Redoing the clutch is going to be an interesting challenge with the lathe down. You know somewhere I remember something about the clutch on the 9x20 and a mod but I as usual can't find it.
 

stioc

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Hmm, there's a clutch in your 9x20? I'm pretty sure mine doesn't.
 

savarin

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Its working a treat now.I used a reamer to smooth the insides of the pulley as there were lumps and wear.
Then I drilled the holes in the hub out to 4mm.
Then used a 5mm drill to just open up the first 2mm of the holes.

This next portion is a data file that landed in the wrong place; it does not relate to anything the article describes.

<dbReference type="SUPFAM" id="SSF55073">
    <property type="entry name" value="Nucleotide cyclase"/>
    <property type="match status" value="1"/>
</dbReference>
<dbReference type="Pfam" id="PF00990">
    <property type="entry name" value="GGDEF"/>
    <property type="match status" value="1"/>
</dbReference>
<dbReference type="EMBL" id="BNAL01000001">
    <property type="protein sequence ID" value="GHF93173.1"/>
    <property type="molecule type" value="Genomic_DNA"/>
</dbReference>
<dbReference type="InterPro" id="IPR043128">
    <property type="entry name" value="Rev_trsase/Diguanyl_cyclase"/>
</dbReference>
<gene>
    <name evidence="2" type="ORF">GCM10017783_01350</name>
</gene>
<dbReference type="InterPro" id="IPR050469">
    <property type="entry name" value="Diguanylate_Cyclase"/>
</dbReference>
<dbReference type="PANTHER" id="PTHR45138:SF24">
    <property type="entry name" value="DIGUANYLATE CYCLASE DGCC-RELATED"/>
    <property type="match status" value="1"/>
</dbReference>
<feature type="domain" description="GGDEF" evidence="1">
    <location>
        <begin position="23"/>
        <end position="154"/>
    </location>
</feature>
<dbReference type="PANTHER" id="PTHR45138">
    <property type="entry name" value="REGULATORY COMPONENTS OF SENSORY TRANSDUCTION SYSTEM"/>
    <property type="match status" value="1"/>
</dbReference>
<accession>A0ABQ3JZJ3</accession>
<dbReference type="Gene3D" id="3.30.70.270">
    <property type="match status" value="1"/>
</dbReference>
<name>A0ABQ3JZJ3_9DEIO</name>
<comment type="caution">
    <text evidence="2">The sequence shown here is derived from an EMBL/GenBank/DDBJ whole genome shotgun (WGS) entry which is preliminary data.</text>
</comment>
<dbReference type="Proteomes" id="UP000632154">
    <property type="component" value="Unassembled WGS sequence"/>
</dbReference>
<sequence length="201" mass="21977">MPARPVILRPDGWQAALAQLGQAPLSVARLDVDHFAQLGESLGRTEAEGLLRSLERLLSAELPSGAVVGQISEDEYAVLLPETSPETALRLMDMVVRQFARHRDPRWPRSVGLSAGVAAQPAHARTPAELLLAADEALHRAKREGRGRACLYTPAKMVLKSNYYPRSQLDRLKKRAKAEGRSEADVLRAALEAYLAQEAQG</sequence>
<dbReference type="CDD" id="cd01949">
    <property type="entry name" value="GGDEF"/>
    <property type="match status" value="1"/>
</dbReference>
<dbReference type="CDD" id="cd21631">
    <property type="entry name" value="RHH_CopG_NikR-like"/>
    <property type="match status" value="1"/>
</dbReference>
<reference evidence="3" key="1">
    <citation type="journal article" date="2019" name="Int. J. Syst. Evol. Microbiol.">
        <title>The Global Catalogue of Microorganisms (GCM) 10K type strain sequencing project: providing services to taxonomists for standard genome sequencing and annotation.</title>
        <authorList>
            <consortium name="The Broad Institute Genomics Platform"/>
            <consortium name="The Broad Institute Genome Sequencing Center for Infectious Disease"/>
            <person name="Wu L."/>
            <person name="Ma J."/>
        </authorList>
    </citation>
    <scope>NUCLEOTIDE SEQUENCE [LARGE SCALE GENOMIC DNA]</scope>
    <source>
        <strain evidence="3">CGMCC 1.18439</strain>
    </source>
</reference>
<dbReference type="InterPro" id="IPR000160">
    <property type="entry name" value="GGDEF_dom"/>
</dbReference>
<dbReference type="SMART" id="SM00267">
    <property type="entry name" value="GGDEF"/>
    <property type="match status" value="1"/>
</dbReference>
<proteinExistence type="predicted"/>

The original balls were 4.8mm dia but the new ones are 5.5mm dia and fit in the pulley holes with very little slop.
I kept the springs as they were all the same length.Everything was assembled with a standard grease and the shaft it all spins on and the bushes had very little wear so I havnt touched those.
I cut a short section of square tube, removed one side and drilled a hole to make a clamp to compress the springs to allow easy access to the circlip.
clutch4.jpg

Once assembled I tested it by making a brass scriber like clickspring.
 

C-Bag

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Good job, I knew you'd come up with something. The thing I think I'd have a hard time finding around here is separate balls. Just out of curiosity did you try pushing it hard enough to kick the clutch? Mine was a .080 depth of cut in mystery steel. It will do .070" all day, but not .080.